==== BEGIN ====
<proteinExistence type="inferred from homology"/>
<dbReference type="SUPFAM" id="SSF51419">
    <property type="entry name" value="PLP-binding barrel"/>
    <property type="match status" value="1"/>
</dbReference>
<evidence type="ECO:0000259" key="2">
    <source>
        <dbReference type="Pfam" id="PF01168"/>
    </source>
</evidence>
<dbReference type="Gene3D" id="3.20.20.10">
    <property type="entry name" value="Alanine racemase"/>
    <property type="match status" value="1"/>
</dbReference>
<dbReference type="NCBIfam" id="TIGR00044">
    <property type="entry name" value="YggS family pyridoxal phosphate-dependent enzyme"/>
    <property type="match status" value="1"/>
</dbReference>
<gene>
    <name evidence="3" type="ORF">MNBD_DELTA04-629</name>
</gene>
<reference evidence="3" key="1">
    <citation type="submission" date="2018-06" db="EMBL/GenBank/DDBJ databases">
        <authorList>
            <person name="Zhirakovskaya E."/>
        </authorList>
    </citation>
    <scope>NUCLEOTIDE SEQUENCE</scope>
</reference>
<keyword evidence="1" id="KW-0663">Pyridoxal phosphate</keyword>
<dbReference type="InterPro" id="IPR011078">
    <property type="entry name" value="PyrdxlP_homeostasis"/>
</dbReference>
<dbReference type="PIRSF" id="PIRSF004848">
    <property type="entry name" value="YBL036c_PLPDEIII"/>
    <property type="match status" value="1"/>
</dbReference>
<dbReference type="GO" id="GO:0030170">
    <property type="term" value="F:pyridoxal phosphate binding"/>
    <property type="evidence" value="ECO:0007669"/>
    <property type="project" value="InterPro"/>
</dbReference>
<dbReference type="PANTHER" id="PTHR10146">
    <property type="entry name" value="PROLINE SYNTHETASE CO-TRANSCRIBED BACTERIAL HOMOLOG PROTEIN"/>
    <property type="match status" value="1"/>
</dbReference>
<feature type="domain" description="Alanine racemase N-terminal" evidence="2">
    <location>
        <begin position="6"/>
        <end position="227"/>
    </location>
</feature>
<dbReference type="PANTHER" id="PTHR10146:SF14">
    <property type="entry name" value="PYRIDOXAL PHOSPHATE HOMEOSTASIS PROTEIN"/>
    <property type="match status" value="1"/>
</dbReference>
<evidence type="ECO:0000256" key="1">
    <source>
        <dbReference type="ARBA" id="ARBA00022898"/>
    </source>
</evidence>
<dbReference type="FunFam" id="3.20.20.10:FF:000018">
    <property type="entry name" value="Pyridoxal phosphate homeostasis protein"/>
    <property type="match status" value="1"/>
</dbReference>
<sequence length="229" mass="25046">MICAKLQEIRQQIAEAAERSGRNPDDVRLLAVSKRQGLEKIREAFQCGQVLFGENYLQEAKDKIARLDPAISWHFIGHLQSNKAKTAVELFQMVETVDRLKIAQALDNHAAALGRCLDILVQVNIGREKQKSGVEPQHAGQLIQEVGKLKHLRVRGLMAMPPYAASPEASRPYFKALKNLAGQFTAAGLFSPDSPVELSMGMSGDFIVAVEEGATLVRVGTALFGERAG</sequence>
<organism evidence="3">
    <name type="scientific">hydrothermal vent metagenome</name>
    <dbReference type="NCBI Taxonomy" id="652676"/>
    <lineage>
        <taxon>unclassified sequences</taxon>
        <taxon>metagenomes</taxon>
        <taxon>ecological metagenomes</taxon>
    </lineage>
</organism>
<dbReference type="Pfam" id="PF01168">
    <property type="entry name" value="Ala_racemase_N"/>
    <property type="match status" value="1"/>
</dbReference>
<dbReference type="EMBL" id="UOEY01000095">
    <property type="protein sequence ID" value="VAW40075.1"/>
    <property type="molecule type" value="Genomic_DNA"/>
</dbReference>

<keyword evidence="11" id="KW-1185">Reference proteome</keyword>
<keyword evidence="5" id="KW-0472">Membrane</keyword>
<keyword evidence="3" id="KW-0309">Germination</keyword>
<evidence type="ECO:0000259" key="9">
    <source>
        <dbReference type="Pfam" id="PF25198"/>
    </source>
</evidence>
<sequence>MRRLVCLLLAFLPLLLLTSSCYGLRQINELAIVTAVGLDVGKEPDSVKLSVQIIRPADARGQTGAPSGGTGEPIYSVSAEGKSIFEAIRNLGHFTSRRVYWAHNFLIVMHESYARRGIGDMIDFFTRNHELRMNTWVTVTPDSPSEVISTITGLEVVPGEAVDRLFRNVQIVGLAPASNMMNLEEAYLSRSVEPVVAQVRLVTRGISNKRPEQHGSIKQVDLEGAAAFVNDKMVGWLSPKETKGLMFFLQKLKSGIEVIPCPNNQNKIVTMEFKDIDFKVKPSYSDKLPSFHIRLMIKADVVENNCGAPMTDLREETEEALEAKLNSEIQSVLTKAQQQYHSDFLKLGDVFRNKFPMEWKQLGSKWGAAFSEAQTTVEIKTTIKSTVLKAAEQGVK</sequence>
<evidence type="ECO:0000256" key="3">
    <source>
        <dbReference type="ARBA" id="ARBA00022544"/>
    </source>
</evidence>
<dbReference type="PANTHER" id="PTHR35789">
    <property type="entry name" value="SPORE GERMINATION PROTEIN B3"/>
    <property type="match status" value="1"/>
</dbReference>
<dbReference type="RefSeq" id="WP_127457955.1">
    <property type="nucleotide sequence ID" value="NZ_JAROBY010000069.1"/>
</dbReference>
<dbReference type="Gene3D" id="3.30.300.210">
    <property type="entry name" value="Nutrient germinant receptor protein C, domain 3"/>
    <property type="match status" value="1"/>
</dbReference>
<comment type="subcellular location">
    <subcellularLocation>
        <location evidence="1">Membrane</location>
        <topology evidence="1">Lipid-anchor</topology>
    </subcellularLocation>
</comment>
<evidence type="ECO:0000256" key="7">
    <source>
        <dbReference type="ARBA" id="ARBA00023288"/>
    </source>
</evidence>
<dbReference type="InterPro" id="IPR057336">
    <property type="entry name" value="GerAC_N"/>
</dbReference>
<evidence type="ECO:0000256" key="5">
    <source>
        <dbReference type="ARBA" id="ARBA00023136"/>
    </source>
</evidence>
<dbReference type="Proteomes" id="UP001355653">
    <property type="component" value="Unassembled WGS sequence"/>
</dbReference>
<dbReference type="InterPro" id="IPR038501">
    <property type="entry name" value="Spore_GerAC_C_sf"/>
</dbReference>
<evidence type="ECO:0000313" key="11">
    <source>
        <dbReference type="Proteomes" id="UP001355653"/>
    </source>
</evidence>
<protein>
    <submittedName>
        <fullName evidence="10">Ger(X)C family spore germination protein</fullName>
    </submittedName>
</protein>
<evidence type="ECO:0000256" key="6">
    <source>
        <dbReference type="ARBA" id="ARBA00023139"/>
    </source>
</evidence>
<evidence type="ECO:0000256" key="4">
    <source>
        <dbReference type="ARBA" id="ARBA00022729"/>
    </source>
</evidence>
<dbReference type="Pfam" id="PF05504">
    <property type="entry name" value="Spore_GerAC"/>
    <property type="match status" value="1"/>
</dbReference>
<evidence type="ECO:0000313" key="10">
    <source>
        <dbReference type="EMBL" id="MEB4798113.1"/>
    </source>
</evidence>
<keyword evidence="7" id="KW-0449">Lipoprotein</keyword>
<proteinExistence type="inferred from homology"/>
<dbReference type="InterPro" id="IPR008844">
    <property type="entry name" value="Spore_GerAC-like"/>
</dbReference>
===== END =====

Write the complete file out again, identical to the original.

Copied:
<proteinExistence type="inferred from homology"/>
<dbReference type="SUPFAM" id="SSF51419">
    <property type="entry name" value="PLP-binding barrel"/>
    <property type="match status" value="1"/>
</dbReference>
<evidence type="ECO:0000259" key="2">
    <source>
        <dbReference type="Pfam" id="PF01168"/>
    </source>
</evidence>
<dbReference type="Gene3D" id="3.20.20.10">
    <property type="entry name" value="Alanine racemase"/>
    <property type="match status" value="1"/>
</dbReference>
<dbReference type="NCBIfam" id="TIGR00044">
    <property type="entry name" value="YggS family pyridoxal phosphate-dependent enzyme"/>
    <property type="match status" value="1"/>
</dbReference>
<gene>
    <name evidence="3" type="ORF">MNBD_DELTA04-629</name>
</gene>
<reference evidence="3" key="1">
    <citation type="submission" date="2018-06" db="EMBL/GenBank/DDBJ databases">
        <authorList>
            <person name="Zhirakovskaya E."/>
        </authorList>
    </citation>
    <scope>NUCLEOTIDE SEQUENCE</scope>
</reference>
<keyword evidence="1" id="KW-0663">Pyridoxal phosphate</keyword>
<dbReference type="InterPro" id="IPR011078">
    <property type="entry name" value="PyrdxlP_homeostasis"/>
</dbReference>
<dbReference type="PIRSF" id="PIRSF004848">
    <property type="entry name" value="YBL036c_PLPDEIII"/>
    <property type="match status" value="1"/>
</dbReference>
<dbReference type="GO" id="GO:0030170">
    <property type="term" value="F:pyridoxal phosphate binding"/>
    <property type="evidence" value="ECO:0007669"/>
    <property type="project" value="InterPro"/>
</dbReference>
<dbReference type="PANTHER" id="PTHR10146">
    <property type="entry name" value="PROLINE SYNTHETASE CO-TRANSCRIBED BACTERIAL HOMOLOG PROTEIN"/>
    <property type="match status" value="1"/>
</dbReference>
<feature type="domain" description="Alanine racemase N-terminal" evidence="2">
    <location>
        <begin position="6"/>
        <end position="227"/>
    </location>
</feature>
<dbReference type="PANTHER" id="PTHR10146:SF14">
    <property type="entry name" value="PYRIDOXAL PHOSPHATE HOMEOSTASIS PROTEIN"/>
    <property type="match status" value="1"/>
</dbReference>
<evidence type="ECO:0000256" key="1">
    <source>
        <dbReference type="ARBA" id="ARBA00022898"/>
    </source>
</evidence>
<dbReference type="FunFam" id="3.20.20.10:FF:000018">
    <property type="entry name" value="Pyridoxal phosphate homeostasis protein"/>
    <property type="match status" value="1"/>
</dbReference>
<sequence length="229" mass="25046">MICAKLQEIRQQIAEAAERSGRNPDDVRLLAVSKRQGLEKIREAFQCGQVLFGENYLQEAKDKIARLDPAISWHFIGHLQSNKAKTAVELFQMVETVDRLKIAQALDNHAAALGRCLDILVQVNIGREKQKSGVEPQHAGQLIQEVGKLKHLRVRGLMAMPPYAASPEASRPYFKALKNLAGQFTAAGLFSPDSPVELSMGMSGDFIVAVEEGATLVRVGTALFGERAG</sequence>
<organism evidence="3">
    <name type="scientific">hydrothermal vent metagenome</name>
    <dbReference type="NCBI Taxonomy" id="652676"/>
    <lineage>
        <taxon>unclassified sequences</taxon>
        <taxon>metagenomes</taxon>
        <taxon>ecological metagenomes</taxon>
    </lineage>
</organism>
<dbReference type="Pfam" id="PF01168">
    <property type="entry name" value="Ala_racemase_N"/>
    <property type="match status" value="1"/>
</dbReference>
<dbReference type="EMBL" id="UOEY01000095">
    <property type="protein sequence ID" value="VAW40075.1"/>
    <property type="molecule type" value="Genomic_DNA"/>
</dbReference>

<keyword evidence="11" id="KW-1185">Reference proteome</keyword>
<keyword evidence="5" id="KW-0472">Membrane</keyword>
<keyword evidence="3" id="KW-0309">Germination</keyword>
<evidence type="ECO:0000259" key="9">
    <source>
        <dbReference type="Pfam" id="PF25198"/>
    </source>
</evidence>
<sequence>MRRLVCLLLAFLPLLLLTSSCYGLRQINELAIVTAVGLDVGKEPDSVKLSVQIIRPADARGQTGAPSGGTGEPIYSVSAEGKSIFEAIRNLGHFTSRRVYWAHNFLIVMHESYARRGIGDMIDFFTRNHELRMNTWVTVTPDSPSEVISTITGLEVVPGEAVDRLFRNVQIVGLAPASNMMNLEEAYLSRSVEPVVAQVRLVTRGISNKRPEQHGSIKQVDLEGAAAFVNDKMVGWLSPKETKGLMFFLQKLKSGIEVIPCPNNQNKIVTMEFKDIDFKVKPSYSDKLPSFHIRLMIKADVVENNCGAPMTDLREETEEALEAKLNSEIQSVLTKAQQQYHSDFLKLGDVFRNKFPMEWKQLGSKWGAAFSEAQTTVEIKTTIKSTVLKAAEQGVK</sequence>
<evidence type="ECO:0000256" key="3">
    <source>
        <dbReference type="ARBA" id="ARBA00022544"/>
    </source>
</evidence>
<dbReference type="PANTHER" id="PTHR35789">
    <property type="entry name" value="SPORE GERMINATION PROTEIN B3"/>
    <property type="match status" value="1"/>
</dbReference>
<dbReference type="RefSeq" id="WP_127457955.1">
    <property type="nucleotide sequence ID" value="NZ_JAROBY010000069.1"/>
</dbReference>
<dbReference type="Gene3D" id="3.30.300.210">
    <property type="entry name" value="Nutrient germinant receptor protein C, domain 3"/>
    <property type="match status" value="1"/>
</dbReference>
<comment type="subcellular location">
    <subcellularLocation>
        <location evidence="1">Membrane</location>
        <topology evidence="1">Lipid-anchor</topology>
    </subcellularLocation>
</comment>
<evidence type="ECO:0000256" key="7">
    <source>
        <dbReference type="ARBA" id="ARBA00023288"/>
    </source>
</evidence>
<dbReference type="InterPro" id="IPR057336">
    <property type="entry name" value="GerAC_N"/>
</dbReference>
<evidence type="ECO:0000256" key="5">
    <source>
        <dbReference type="ARBA" id="ARBA00023136"/>
    </source>
</evidence>
<dbReference type="Proteomes" id="UP001355653">
    <property type="component" value="Unassembled WGS sequence"/>
</dbReference>
<dbReference type="InterPro" id="IPR038501">
    <property type="entry name" value="Spore_GerAC_C_sf"/>
</dbReference>
<evidence type="ECO:0000313" key="11">
    <source>
        <dbReference type="Proteomes" id="UP001355653"/>
    </source>
</evidence>
<protein>
    <submittedName>
        <fullName evidence="10">Ger(X)C family spore germination protein</fullName>
    </submittedName>
</protein>
<evidence type="ECO:0000256" key="6">
    <source>
        <dbReference type="ARBA" id="ARBA00023139"/>
    </source>
</evidence>
<evidence type="ECO:0000256" key="4">
    <source>
        <dbReference type="ARBA" id="ARBA00022729"/>
    </source>
</evidence>
<dbReference type="Pfam" id="PF05504">
    <property type="entry name" value="Spore_GerAC"/>
    <property type="match status" value="1"/>
</dbReference>
<evidence type="ECO:0000313" key="10">
    <source>
        <dbReference type="EMBL" id="MEB4798113.1"/>
    </source>
</evidence>
<keyword evidence="7" id="KW-0449">Lipoprotein</keyword>
<proteinExistence type="inferred from homology"/>
<dbReference type="InterPro" id="IPR008844">
    <property type="entry name" value="Spore_GerAC-like"/>
</dbReference>